The High-Luminosity LHC (HL-LHC)

What is the High-Luminosity LHC project?

CERN’s Large Hadron Collider (LHC) is the world’s largest and most powerful particle accelerator. It has operated successfully since 2008 and at very high energy (13 TeV) since 2015. The data collected allowed the ATLAS and CMS experiments to discover the Higgs boson after decades of research.

The High-Luminosity Large Hadron Collider (HL-LHC) is an upgraded version of the LHC: it will operate at a higher luminosity, or in other words it will be able to produce more data. The HL-LHC will enter service after 2025, increasing the volume of data analysed by the ATLAS and CMS experiments by a factor of 10.

The full exploitation of the LHC, including its upgraded version, the HL-LHC, was defined as the top priority for particle physics in Europe in the 2013 update of the European Strategy for Particle Physics.

What sort of research will be carried out at the HL-LHC?

Exploration of the energy scale made accessible by the LHC (several TeV) has only just begun. Decades of additional data from the LHC will be necessary to complete the process. This research is essential, as the results will change our perception of the fundamental laws of nature. In particular, it will allow us to continue our measurements of the particles predicted by the Standard Model, the theoretical model of particles and forces, and to identify any discrepancies between the experimental results and the theory. It will also allow us to verify if other particles exist at the LHC energy scale. Their existence might resolve some of the outstanding puzzles of contemporary physics, such as the presence of the enigmatic dark matter.

What is the timeline for the project?

Although most of the existing components of the LHC will remain in place, operation at higher luminosity requires new components to be developed, such as more powerful magnets, and civil-engineering work to be carried out. Construction of the HL-LHC should be completed in 2026 and will be followed by at least ten years of operation.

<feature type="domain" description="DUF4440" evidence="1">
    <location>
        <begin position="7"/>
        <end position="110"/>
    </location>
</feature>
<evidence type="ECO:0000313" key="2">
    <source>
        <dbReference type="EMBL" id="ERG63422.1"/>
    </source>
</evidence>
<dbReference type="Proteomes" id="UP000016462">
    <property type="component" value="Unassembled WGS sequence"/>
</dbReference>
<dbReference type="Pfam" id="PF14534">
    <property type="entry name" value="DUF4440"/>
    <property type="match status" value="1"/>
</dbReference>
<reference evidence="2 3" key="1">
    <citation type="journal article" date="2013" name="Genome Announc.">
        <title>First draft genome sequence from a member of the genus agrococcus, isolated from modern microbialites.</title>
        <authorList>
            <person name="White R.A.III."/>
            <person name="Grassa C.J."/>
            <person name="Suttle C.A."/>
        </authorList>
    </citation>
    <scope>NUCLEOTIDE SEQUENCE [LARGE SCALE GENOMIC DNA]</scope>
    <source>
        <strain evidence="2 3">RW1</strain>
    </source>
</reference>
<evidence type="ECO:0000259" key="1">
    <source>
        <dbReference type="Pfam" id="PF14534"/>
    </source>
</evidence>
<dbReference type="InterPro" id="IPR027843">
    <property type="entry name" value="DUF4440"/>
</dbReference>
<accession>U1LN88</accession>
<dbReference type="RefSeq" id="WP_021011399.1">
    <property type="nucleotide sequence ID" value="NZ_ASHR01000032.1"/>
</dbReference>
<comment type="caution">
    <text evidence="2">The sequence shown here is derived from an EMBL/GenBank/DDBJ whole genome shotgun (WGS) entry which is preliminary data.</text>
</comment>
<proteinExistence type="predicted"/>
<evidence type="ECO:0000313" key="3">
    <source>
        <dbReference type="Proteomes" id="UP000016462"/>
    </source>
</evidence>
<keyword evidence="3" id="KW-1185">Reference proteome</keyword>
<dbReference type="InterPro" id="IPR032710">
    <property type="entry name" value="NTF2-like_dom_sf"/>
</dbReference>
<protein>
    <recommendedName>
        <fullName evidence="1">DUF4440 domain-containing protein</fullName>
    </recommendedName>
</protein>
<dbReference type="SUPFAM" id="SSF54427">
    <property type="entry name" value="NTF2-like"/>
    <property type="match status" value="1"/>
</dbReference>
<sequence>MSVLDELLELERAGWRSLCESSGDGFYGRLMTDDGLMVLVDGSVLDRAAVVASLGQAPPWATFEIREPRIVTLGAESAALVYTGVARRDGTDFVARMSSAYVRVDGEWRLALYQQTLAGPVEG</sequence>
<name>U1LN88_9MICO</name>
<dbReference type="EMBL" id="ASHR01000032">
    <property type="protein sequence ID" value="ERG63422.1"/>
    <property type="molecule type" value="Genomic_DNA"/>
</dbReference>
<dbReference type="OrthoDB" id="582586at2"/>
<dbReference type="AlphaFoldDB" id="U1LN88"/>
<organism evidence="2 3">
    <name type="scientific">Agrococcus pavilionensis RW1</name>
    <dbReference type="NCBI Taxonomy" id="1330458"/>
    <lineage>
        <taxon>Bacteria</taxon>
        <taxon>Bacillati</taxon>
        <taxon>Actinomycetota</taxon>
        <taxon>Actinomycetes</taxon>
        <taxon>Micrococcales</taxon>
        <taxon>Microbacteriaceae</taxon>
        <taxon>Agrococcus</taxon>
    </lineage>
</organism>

• 2016 – 2017: Tests of prototypes of the main components
  • 2018 – 2021: Civil-engineering work at Points 1 and 5 of the LHC
  • 2018 – 2023: Construction and testing of all the new components
  • 2019 – 2020: Installation of the first components during the second Long Shutdown of the LHC
  • 2020 – 2023: Work on the technical infrastructure at Points 1 and 5 of the LHC
  • 2020 – 2022: Integration tests of the components in the interaction region
  • 2024 – 2026: Installation and commissioning of the components during the third Long Shutdown of the LHC

Where will the work take place?

The diagram below shows the location of the work required for the HL-LHC project.


The work at Point 2 (Sergy), Point 6 (Versonnex) and Point 8 (Ferney-Voltaire) is exclusively underground and involves the replacement of existing equipment in the LHC. This work will take place during Long Shutdown 2 (2019 – 2020).

The work at Point 4 (Echenevex) involves infrastructure both above and below ground: it will also take place in 2019-20 and esentially consists of modifications to the cryogenic system..

More significant work will be carried out at Points 1 (Meyrin) and 5 (Cessy), which house the two general-purpose experiments, ATLAS and CMS. Civil-engineering work will be required at these locations to create the space required for the new technical installations needed to increase the luminosity of the LHC.

This work will be carried out in three phases:

  • 2018 – 2021: Civil engineering
  • 2020 – 2023 : Technîcal Infrastructure
  • 2024 – 2025 : Completion of civil engineering and installation of components

New underground installations (in blue) at Point 1 (Meyrin)

New underground installations (in blue) at Point 5 (Cessy)

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